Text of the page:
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Weatherford Chief Executive Duroc-Danner steps down

November 11, 2016

Weatherford International PLC said Chairman and Chief Executive Bernard J. Duroc-Danner is leaving the oil-field services company.

Mr. Duroc-Danner built Weatherford into an oil-field-services giant through a flurry of acquisitions. But the company has struggled for years to recover from a series of management missteps, compounded by cratering oil prices that decimated its business.

Weatherford shares ended the day up 33.16%.

Chief Financial Officer Krishna Shivram will lead the company as interim CEO. The company said Mr. Shivram will remain finance chief until a new CFO is named, expected in the coming days. Mr. Shivram, an industry veteran, was named finance chief of Weatherford in November of 2013.

Vice Chairman Robert Rayne will become chairman.

Mr. Duroc-Danner said in an interview Wednesday that his departure from the company was amicable and that he had personally groomed his successor and other younger executives to take over.

“I’ve been doing this a long time,” he said. “As a matter of personal pride and love for the company I wanted to fix every problem we have.”

He said the accounting problems that have dogged the company in recent years have been solved and although the company remains highly indebted, he see “no remote possibility” that the company won’t be able to manage its debt and navigate the oil slump.

Mr. Duroc-Danner moved to Houston in 1987, during the depths of a previous oil bust, to join Weatherford’s predecessor company. Born in Paris, he has a Ph.D. and an M.B.A. from the University of Pennsylvania’s Wharton School of Business. By 2015, the company generated $9.4 billion in revenue, up from $100 million in 1989.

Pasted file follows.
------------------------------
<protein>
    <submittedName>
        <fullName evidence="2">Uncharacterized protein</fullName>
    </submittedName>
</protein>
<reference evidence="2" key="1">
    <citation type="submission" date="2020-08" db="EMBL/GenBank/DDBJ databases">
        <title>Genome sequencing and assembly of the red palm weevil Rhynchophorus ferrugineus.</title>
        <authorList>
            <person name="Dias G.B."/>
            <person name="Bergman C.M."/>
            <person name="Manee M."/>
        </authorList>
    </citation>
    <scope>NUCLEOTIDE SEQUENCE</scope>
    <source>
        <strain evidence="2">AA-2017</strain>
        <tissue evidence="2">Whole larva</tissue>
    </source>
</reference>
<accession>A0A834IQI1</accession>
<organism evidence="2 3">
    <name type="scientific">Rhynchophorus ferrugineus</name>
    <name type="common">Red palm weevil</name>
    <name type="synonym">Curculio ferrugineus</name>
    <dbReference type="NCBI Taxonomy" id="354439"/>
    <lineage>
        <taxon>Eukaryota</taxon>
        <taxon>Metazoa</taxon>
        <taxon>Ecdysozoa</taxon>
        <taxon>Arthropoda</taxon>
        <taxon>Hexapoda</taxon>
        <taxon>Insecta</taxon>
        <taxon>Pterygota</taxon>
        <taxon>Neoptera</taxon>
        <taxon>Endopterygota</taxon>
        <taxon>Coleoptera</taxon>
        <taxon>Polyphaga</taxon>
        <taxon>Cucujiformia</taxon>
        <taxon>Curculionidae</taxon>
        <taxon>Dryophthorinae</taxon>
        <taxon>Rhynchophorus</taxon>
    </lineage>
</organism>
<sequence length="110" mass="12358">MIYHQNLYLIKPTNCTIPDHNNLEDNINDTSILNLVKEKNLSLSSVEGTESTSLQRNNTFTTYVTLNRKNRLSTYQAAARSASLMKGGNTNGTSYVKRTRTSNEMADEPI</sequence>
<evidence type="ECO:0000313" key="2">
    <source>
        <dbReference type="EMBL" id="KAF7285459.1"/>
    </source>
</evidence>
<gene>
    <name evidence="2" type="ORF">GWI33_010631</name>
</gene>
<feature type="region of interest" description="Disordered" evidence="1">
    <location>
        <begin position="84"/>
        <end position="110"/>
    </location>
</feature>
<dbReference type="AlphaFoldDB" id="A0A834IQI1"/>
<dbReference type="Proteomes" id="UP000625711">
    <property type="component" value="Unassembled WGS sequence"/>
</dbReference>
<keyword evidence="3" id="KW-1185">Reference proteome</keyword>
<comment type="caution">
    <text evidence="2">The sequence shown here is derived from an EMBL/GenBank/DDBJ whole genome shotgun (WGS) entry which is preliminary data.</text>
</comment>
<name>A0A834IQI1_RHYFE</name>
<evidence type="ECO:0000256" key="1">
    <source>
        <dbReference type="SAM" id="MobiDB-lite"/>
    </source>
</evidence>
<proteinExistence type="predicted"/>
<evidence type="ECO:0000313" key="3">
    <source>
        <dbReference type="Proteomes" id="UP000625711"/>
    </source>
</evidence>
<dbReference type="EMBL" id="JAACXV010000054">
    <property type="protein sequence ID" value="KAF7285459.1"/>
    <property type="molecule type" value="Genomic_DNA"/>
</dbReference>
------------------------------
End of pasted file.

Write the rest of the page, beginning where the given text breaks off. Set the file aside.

The two-year downturn in oil prices has cut into profits for companies that help producers drill and frack wells, and the bust hit Weatherford particularly hard. Since oil prices collapsed in the second half of 2014 it has lost more $5 billion, and its quarterly sales have fallen to about half of what they were before prices fell. The company carried about $7.5 billion in debt as of Sept. 30, or more than twice its stock market value.

But Weatherford’s problems predate the downturn. Weatherford’s shares had dropped by more than 55% this year before Wednesday, frustrating investors as shares of Halliburton, Schlumberger, and Baker Hughes made strides.

Piper Jaffray & Co. analyst Bill Herbert said Mr. Duroc-Danner’s departure was “expected and perhaps overdue one given WFT’s exceedingly turbulent results, immense stock price underperformance and growing frustration on the part of the company’s largest shareholders not only with the company’s performance but with the passivity on the part of the board.”

The company had to restate its financial statements on three occasions in 2011 and 2012, and in September agreed to pay a $140 million penalty to resolve a Securities and Exchange Commission investigation into accounting fraud. Regulators had alleged the company’s executives intentionally inflated earnings by using “deceptive income-tax accounting.”

In 2013, the company paid $253 million to settle government investigations into foreign bribery and trade-sanction violations.

In an interview in 2013, Mr. Duroc-Danner, now 63, said the company didn’t add enough staff for accounting or corporate governance during its rapid expansion, and said his attention was stretched too thin.

“Frankly, it would have been fabulous to have been relieved of my position back then—it was that hard,” Mr. Duroc-Danner said of the darkest days in 2012 when the company’s stock price cratered and the two investigations loomed large. “You don’t know what it is when an organization self-destructs.”

By Ryan Dezember, Tess Stynes and Alison Sider

Source: Wall Street Journal

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